The short answer is that Constantine didn't create the Chi-Rho Christogram. There is evidence that it was already being used before Constantine, but he certainly raised the symbol's prominence after the Battle of Milvian Bridge in 312AD.
Most of the early Christian texts were written in Greek, and Greek actually continued as the language of the eastern Roman, or "Byzantine", Empire. It was therefore natural that the symbol would have derived from the first two letters of the Greek word ΧΡΙΣΤΟΣ.
You are right that Latin was the language of Constantine's court, but as an educated Roman he would probably have known some Greek, and he was probably aware of some of the Christian symbols in use at that time. He certainly wasn't fluent in the language though as he had to use an interpreter to address Greek-speaking bishops at the Council of Nicaea.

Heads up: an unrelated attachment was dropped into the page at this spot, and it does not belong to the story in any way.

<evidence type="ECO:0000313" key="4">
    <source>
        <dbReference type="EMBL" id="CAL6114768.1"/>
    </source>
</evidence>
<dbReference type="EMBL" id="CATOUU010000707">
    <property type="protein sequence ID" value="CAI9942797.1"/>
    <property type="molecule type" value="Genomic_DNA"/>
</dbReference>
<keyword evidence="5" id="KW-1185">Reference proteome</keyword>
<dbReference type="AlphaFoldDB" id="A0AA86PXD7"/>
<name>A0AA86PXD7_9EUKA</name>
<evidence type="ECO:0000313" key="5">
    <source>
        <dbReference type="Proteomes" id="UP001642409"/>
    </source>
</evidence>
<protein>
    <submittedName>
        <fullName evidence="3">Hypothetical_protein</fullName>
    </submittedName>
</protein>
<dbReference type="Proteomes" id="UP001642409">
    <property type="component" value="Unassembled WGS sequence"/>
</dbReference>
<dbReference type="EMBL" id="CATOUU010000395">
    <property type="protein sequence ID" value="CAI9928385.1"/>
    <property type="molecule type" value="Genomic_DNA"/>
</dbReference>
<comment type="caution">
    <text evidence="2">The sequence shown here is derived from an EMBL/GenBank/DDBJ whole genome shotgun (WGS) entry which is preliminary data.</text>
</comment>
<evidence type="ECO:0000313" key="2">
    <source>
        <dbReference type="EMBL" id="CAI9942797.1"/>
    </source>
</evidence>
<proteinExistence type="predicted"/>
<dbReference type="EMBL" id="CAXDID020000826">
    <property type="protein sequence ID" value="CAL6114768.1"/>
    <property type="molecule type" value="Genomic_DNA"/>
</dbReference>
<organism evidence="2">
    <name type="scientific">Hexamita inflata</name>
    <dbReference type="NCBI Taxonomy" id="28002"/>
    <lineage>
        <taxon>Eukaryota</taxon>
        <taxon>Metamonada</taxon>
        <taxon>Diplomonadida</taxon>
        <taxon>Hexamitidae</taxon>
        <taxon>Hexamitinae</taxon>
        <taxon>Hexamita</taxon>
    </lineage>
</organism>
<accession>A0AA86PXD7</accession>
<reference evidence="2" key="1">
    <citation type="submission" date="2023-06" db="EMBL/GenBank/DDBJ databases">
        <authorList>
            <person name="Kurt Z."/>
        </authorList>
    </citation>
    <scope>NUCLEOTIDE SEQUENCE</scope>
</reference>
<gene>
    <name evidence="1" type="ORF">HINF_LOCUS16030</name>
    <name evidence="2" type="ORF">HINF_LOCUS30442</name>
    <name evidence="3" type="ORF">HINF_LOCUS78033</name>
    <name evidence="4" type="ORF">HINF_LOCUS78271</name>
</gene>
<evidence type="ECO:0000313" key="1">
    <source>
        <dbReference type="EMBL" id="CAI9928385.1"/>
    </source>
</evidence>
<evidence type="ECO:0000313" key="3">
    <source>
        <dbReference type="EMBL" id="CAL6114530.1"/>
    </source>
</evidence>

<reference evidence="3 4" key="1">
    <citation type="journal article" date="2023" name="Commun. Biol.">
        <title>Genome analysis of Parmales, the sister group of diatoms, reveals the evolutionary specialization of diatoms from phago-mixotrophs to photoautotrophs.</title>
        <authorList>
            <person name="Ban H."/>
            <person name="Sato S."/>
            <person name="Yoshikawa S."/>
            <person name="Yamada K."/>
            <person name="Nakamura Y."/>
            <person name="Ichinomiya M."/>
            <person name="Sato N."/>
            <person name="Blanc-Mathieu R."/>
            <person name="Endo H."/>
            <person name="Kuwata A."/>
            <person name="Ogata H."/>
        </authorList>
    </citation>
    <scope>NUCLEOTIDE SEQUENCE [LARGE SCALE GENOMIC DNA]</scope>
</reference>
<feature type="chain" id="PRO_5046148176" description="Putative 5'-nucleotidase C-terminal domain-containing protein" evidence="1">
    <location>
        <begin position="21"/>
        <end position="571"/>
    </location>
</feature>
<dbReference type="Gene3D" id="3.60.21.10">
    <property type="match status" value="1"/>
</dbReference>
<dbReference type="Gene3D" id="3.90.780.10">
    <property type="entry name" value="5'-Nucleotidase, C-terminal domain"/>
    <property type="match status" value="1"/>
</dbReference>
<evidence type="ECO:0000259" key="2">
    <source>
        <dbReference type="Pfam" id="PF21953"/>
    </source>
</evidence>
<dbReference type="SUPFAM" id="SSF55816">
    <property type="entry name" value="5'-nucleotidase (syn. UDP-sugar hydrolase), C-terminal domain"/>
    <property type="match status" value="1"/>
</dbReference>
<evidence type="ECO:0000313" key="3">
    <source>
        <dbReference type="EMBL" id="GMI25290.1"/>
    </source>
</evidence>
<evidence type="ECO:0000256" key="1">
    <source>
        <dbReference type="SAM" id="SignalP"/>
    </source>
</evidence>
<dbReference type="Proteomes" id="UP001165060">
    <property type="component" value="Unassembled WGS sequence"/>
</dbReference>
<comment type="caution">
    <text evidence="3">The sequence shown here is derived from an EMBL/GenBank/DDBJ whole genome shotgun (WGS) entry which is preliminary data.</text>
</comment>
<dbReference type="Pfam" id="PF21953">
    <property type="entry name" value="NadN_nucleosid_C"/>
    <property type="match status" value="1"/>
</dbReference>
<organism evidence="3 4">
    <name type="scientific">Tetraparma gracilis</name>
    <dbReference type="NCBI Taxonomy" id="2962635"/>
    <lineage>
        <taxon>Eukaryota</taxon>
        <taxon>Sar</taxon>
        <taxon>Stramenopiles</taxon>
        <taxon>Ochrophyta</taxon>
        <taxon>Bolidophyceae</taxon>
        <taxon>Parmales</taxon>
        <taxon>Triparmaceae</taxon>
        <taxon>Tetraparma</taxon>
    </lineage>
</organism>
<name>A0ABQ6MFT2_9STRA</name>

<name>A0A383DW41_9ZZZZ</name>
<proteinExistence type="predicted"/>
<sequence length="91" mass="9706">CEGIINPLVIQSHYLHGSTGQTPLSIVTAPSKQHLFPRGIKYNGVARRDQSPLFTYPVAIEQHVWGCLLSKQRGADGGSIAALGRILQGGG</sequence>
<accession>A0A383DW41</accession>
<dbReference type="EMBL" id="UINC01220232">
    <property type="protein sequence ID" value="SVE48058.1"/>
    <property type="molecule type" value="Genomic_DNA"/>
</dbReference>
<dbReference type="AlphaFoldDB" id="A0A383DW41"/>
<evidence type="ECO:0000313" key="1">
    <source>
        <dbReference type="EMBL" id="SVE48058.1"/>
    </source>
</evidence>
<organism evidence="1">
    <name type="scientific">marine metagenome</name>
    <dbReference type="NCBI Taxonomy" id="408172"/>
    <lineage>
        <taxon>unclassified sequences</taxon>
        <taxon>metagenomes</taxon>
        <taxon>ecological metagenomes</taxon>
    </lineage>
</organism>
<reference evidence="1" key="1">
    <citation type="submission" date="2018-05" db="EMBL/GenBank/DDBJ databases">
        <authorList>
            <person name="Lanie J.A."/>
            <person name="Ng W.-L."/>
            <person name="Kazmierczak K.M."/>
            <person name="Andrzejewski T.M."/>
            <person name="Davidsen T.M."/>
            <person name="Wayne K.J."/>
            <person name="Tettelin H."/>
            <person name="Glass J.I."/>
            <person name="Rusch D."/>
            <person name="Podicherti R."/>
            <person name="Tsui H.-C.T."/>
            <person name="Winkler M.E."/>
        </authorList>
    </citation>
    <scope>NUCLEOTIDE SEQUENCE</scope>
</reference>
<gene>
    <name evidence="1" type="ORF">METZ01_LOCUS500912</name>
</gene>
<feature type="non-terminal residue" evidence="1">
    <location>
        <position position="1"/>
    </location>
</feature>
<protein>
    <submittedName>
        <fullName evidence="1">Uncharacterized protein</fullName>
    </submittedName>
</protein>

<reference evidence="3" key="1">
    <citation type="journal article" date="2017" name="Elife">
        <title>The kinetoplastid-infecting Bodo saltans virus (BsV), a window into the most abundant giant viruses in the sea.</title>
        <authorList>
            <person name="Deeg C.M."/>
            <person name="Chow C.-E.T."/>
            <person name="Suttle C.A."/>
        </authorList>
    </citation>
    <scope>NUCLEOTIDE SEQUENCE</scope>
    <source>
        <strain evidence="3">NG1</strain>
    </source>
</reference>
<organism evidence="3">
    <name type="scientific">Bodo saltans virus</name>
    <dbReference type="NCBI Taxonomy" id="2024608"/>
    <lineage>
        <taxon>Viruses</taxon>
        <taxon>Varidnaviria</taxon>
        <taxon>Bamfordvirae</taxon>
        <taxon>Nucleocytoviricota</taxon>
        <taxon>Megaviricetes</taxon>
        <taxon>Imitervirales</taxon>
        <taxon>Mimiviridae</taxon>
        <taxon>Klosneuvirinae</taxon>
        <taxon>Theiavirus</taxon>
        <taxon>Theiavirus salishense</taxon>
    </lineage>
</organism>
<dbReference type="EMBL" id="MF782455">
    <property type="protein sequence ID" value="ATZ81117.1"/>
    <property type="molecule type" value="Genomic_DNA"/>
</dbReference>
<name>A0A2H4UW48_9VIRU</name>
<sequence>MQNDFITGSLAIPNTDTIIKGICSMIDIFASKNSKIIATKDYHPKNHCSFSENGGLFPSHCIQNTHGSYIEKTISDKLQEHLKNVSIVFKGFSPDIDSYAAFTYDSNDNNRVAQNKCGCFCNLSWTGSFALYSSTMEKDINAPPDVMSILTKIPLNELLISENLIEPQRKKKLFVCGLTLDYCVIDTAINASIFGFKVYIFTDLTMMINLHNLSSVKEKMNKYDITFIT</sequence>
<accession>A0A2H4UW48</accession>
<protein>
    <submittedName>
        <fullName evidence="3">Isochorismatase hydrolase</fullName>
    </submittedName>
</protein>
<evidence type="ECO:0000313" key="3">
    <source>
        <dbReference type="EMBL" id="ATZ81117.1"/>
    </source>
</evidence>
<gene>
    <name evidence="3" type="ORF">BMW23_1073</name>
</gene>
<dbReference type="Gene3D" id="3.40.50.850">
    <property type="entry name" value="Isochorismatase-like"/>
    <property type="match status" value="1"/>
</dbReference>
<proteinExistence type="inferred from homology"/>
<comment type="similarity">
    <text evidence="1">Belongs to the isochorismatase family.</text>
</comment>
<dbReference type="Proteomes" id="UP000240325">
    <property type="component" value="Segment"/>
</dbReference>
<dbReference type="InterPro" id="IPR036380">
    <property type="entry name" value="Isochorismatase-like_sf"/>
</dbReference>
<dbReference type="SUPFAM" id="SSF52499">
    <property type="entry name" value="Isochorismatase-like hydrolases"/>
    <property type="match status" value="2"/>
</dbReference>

In the story of the Battle, the sign that appeared was a cross, or something similar (Lactantius is the first author to mention the story (just a couple of years after the battle), and he is not entirely clear on that point). The sign was associated with a dream in which Constantine received the message (in Latin) "In hoc signo vince!" ("In this sign, conquer!")